What’s the Legal Risk of Hiring An Employee Who Hurts Someone?
Do you ever worry about what would happen to the church if one of its employees hurt someone, whether intentionally or accidentally? If you haven’t, you should. There is a legal cause of action called negligent hiring and it applies to churches just like it applies to other employers.
Let’s look at a quick example of how this could come up. The church youth minister has an accident while driving six students to an event in the church van. Several of the students are seriously injured and you find out during the investigation that, while working for his previous employer, the youth minister had been found guilty of reckless operation of the church van. In that case, no one had been hurt. You call your insurance company to put them on notice of the potential claim and they begin asking you some uncomfortable questions. This situation can be avoided by taking some simple steps in the hiring process.
For someone to bring a claim of negligent hiring against the church, they must show certain things. The exact details vary by state, but generally, they must prove:
- The church did not use reasonable care in hiring the employee;
- The employee had unsafe tendencies, an unsafe driving record, that the church would have found if it had used reasonable care in the hiring process; and
- The church placed the employee in a position where others could be injured.
Do you see how these elements appear in our illustration? Someone could argue that number 2 is there, the youth minister’s past citation for reckless operation could show that he has unsafe tendencies. They could also argue that number 3 is met because the church allowed the youth minister to drive students in the church van, which placed him in a position where he could hurt others. What about the first point, whether the church exercised reasonable care in hiring the youth minister? This could be the bright spot in your conversation with your insurance carrier if you have good hiring practices. If the youth minister would be expected to drive the church van as part of his job, a good hiring process might have included a reference check with past employers, a criminal background check, and a motor vehicle record check. If the church did all those things and nothing indicated that the youth minister had a history of unsafe driving, the church may still be sued, but the chances of winning go way up. If on the other hand the church did none of those things and, if done, they would have alerted the church to the potential danger to the students, the church could be at risk.
If the youth minister would be expected to drive the church van as part of his job, a good hiring process might have included a reference check with past employers, a criminal background check, and a motor vehicle record check. If the church did all those things and nothing indicated that the youth minister had a history of unsafe driving, the church may still be sued, but the chances of winning go way up. If on the other hand, the church did none of those things and, if done, they would have alerted the church to the potential danger to the students, the church could be at risk.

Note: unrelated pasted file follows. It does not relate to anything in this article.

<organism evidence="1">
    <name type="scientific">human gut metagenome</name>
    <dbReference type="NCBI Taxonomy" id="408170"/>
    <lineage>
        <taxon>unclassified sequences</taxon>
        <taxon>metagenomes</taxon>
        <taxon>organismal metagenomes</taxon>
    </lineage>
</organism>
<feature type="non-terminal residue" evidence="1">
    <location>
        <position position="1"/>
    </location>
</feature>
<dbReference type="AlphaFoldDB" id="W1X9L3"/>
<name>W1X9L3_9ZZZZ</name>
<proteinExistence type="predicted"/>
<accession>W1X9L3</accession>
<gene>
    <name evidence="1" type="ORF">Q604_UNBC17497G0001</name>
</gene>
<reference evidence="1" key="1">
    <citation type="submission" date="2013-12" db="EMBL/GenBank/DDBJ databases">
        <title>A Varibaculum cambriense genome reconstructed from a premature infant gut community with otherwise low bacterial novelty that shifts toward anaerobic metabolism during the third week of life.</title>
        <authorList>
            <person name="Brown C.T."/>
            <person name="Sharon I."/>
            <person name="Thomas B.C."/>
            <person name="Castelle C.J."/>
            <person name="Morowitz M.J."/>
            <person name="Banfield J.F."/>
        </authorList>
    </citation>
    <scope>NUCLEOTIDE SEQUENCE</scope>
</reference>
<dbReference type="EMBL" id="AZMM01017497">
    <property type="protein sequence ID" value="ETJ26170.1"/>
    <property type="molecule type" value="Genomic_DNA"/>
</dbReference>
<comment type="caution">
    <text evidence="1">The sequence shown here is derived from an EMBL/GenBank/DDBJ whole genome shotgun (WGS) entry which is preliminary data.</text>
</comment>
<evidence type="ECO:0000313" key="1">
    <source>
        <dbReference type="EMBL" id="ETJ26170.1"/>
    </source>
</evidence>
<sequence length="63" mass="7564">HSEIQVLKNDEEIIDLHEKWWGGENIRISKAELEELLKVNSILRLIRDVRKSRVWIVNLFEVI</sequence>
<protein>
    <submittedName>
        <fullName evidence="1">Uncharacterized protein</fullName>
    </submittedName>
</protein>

As you can see, the best defense to a claim of negligent hiring is to use reasonable care in hiring employees. What constitutes reasonable care depends on the nature of the position. But, the church should always check references and verify an applicant’s education and past employment. Depending on the position, the church may run a criminal background check. Be sure to check your state and local laws before running a criminal background check. If the employee will be driving as part of the job, whether the church vehicle or a personal vehicle, the church should also check the applicant’s driving record.
For more information on negligent hiring and a related cause of action called negligent retention, please download the white paper and check the links on the information page. If you have other questions, you can call or email me at McPherson Legal.
Here are other resources on the subject. The Center for Church Leadership does not endorse these organizations. But, the information may be helpful to you in exploring this topic and developing the hiring due diligence process for your church.
If you would like David to review your hiring process or advise on issues like conducting criminal background checks on applicants, you can contact him at:
McPherson Legal, LLC
**This white paper is not intended as legal advice and you should not make any legal decisions based on the information in the blog post or this white paper.**